Florida Tries to Rescue Sunny Image as Violence Gets Worse : ‘We’ve never been through anything like this,’ says one tourism official. But visitors keep coming despite incidents.
With 20% of its tax revenue coming from tourism, no state has a bigger stake than Florida in a sunny image and a reputation for visitor friendliness. And with a tourist industry valued at $30 billion a year, no other state has ever been gut-punched so hard by crime and notoriety.
And it just keeps getting worse.
Police in Miami were still puzzling Tuesday over a motive for the freeway slaying two days earlier of a 40-year-old visitor from New York. As Miguel Sanchez, his cousin and his cousin’s wife drove to dinner Sunday evening, a motorist pulled alongside and fired one shot that struck Sanchez in the head.
The three visitors were not in a rental car, nor was there a robbery attempt.
“This appears to be a random-type incident,” said Metro-Dade Police Det. Juan Del Castillo.
Just how bad is it?
After the ninth killing of a foreign visitor to Florida in 11 months, the state’s Division of Tourism last week faxed a statement, in any one of six languages, to 28,000 travel agents in North America and Europe to tell them about new safety measures.
The state also set up a toll-free telephone line to answer queries from travel agents and prospective visitors. Within a week of the most recent killing of a foreign tourist, the Sept. 14 shooting of Briton Gary Colley in northern Florida, operators received more than 1,500 calls.
“It’s definitely damage control; that’s all it is,” said Gary Stogner, the Tourism Division’s public relations director. “We’ve never been through anything like this. It’s hell, basically.”
Most of the violence has occurred in South Florida, and Miami’s image is taking the worst pounding. A recent Gallup poll found that 80% of those surveyed think of Miami as unsafe; in a Conde Nast Traveler magazine reader survey, Miami was ranked the most unfriendly city in the world.
But the troubles are not confined to Florida’s largest city. In Tampa early Tuesday, an Illinois tourist was shot in the elbow by one of three men who accosted him and his wife as they returned to their motel room.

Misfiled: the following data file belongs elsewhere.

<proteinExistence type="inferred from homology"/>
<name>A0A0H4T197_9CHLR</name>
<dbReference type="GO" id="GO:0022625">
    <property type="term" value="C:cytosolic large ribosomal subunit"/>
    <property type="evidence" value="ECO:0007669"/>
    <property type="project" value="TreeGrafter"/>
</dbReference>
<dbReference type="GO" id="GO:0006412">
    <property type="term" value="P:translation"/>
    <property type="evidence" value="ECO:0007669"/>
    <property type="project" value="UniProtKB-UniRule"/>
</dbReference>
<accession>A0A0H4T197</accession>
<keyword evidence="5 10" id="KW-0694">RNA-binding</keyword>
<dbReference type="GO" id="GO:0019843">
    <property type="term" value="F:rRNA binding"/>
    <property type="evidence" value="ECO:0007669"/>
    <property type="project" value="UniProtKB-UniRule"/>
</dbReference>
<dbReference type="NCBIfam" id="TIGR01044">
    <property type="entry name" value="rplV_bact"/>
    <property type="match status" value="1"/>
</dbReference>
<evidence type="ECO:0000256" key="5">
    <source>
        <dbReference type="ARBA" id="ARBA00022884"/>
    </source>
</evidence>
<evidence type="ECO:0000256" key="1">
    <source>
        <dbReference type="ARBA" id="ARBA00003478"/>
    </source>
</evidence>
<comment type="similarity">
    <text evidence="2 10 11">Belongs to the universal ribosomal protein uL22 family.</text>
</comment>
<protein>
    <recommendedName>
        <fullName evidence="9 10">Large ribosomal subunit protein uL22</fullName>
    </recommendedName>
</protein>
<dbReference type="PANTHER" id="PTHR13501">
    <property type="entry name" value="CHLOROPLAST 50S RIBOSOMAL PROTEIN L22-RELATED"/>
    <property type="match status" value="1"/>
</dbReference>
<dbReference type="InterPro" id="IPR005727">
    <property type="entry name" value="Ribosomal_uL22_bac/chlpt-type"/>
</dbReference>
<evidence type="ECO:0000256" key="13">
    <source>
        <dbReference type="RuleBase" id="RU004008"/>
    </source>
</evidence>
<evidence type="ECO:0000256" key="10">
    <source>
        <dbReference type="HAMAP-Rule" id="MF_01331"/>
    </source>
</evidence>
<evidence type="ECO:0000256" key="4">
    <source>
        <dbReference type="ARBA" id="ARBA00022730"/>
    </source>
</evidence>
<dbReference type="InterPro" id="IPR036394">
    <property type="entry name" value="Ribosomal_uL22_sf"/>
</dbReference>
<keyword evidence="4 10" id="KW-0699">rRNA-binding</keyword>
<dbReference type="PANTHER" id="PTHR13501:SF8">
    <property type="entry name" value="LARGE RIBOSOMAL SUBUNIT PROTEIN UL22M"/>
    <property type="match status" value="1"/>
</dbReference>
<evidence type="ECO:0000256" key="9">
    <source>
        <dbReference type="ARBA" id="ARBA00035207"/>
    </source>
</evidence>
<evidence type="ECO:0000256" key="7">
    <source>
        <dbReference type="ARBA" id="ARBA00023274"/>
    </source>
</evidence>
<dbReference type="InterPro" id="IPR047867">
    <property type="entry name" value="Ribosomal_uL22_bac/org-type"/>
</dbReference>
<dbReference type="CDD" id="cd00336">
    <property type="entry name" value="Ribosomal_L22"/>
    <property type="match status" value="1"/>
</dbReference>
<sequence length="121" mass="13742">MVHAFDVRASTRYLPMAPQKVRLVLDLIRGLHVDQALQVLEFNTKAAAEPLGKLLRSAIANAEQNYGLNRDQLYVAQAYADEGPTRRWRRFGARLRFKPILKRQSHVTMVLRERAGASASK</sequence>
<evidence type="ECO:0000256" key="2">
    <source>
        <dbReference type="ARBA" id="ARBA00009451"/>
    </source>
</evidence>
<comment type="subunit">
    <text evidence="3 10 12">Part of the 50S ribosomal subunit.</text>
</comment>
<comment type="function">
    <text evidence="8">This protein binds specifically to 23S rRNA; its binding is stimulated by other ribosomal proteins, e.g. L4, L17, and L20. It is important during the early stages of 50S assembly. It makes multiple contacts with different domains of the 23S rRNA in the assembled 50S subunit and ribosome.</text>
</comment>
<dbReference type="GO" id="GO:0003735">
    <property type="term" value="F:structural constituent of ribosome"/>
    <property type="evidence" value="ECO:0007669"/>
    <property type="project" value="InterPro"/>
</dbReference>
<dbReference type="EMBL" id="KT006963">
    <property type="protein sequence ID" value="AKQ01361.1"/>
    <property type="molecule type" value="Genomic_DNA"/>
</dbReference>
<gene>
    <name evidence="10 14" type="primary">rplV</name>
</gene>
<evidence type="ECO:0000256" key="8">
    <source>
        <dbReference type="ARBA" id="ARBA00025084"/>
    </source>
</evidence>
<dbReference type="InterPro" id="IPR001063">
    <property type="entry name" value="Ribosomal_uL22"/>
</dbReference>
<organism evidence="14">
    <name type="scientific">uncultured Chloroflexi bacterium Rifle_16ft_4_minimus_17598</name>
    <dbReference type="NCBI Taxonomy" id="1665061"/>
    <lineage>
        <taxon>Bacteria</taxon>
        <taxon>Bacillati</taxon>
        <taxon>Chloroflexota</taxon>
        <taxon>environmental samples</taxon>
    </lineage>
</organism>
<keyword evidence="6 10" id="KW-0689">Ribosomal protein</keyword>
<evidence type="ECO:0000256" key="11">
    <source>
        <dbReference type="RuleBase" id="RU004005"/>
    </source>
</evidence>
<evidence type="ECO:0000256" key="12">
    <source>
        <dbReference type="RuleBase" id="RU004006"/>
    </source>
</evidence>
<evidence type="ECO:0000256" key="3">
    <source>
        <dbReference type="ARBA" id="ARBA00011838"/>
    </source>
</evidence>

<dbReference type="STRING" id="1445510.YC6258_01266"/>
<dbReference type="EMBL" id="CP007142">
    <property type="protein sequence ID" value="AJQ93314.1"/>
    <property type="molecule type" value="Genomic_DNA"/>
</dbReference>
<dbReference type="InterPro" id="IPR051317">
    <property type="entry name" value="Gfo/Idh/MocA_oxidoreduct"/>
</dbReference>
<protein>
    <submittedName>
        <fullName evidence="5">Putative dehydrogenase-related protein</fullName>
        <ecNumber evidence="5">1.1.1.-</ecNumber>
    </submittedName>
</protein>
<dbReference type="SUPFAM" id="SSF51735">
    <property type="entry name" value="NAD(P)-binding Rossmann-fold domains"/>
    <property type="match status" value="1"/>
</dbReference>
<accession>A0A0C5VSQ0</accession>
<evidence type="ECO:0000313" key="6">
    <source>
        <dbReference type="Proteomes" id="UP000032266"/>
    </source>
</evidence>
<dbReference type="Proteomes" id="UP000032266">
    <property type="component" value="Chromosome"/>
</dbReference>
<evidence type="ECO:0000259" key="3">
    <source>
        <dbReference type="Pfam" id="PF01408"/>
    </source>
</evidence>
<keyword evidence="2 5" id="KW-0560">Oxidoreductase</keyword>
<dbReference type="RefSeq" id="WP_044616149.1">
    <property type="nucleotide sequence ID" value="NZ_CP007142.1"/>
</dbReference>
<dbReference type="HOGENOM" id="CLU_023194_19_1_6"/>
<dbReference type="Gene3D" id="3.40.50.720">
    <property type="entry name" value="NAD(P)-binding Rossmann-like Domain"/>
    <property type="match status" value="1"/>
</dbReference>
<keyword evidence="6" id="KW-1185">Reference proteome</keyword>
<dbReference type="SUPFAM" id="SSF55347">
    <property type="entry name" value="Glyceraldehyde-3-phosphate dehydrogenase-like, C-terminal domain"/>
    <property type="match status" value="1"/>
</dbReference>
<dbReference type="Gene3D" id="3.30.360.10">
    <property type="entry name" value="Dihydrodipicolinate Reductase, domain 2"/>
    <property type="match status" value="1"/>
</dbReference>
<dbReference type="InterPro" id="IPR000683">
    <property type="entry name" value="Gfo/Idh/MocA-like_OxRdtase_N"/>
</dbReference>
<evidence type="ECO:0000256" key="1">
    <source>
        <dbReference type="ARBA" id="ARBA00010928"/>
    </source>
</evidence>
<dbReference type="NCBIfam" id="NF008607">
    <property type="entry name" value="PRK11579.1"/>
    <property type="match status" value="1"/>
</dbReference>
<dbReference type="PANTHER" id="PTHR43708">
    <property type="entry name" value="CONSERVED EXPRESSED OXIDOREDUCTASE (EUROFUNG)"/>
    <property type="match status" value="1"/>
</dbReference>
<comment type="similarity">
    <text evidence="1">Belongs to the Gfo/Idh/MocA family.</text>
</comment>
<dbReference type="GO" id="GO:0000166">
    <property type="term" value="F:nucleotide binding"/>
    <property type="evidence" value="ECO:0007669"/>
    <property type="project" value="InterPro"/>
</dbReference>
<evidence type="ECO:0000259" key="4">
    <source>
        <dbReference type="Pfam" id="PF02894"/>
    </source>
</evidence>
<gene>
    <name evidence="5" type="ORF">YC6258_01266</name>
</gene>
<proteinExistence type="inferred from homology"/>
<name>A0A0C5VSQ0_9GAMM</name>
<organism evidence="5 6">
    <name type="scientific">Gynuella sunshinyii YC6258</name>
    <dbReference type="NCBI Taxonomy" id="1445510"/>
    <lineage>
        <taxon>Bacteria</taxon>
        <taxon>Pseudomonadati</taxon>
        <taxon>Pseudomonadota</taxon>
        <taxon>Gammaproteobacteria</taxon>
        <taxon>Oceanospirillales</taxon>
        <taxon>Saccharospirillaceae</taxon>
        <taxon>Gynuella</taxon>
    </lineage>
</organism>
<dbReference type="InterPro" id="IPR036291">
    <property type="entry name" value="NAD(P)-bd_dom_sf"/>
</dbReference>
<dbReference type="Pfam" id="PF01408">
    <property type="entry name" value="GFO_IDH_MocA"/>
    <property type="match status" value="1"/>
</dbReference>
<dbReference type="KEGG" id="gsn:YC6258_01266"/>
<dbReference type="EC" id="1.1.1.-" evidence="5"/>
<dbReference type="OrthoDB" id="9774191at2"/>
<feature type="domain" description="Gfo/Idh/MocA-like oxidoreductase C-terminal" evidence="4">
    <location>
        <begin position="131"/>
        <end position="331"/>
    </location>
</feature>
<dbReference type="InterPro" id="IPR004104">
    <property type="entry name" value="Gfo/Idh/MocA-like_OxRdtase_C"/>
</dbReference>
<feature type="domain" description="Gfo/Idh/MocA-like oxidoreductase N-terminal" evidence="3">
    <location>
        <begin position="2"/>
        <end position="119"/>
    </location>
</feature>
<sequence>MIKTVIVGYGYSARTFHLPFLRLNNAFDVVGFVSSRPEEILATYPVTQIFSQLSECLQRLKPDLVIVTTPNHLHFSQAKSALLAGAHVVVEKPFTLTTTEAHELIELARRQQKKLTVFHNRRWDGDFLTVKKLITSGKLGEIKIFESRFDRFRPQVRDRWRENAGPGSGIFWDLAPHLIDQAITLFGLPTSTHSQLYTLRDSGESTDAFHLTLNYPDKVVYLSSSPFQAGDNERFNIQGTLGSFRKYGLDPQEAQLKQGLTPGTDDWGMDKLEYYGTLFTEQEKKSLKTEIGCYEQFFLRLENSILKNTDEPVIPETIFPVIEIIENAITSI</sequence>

Also in Tampa, two men were arrested last week for the beating death of a 17-year-old student from Turkey. Mehmet Bahar, who was in Florida to study English, was followed to the home of his host family and punched and kicked to death. He reportedly cut in front of the suspects on a highway.
In Monticello, east of Tallahassee, police still have not made an arrest in the rest-stop slaying of Colley, a 34-year-old truck driver from Yorkshire. “The investigation is continuing,” said a spokeswoman for Jefferson County Sheriff Ken Fortune.
And in West Palm Beach, a lawyer argued that the storm of bad publicity over tourist slayings meant that his client probably would be sentenced to the electric chair rather than life in prison. The crime for which Kirby Chastine was convicted: killing a tourist.
As bad as it seems for Florida tourism, however, Stogner says the damage will be controlled. Although it is too early to assess the direct effects of Colley’s murder and the slaying of a German visitor in Miami six days earlier, the number of visitors for the first part of the year is up.
Overall, tourism to Florida between January and June rose 5.3% over the same period in 1992, Stogner said, and the number of international visitors increased 20%.
“When you have nine visitors killed out of a population of 41 million people, the percentage is unbelievably low,” says Stogner. “We’re a very violent society. But Florida doesn’t have a franchise on crime, and I think Europeans understand that.
“Your chances of being hospitalized for sunburn are better than anything else.”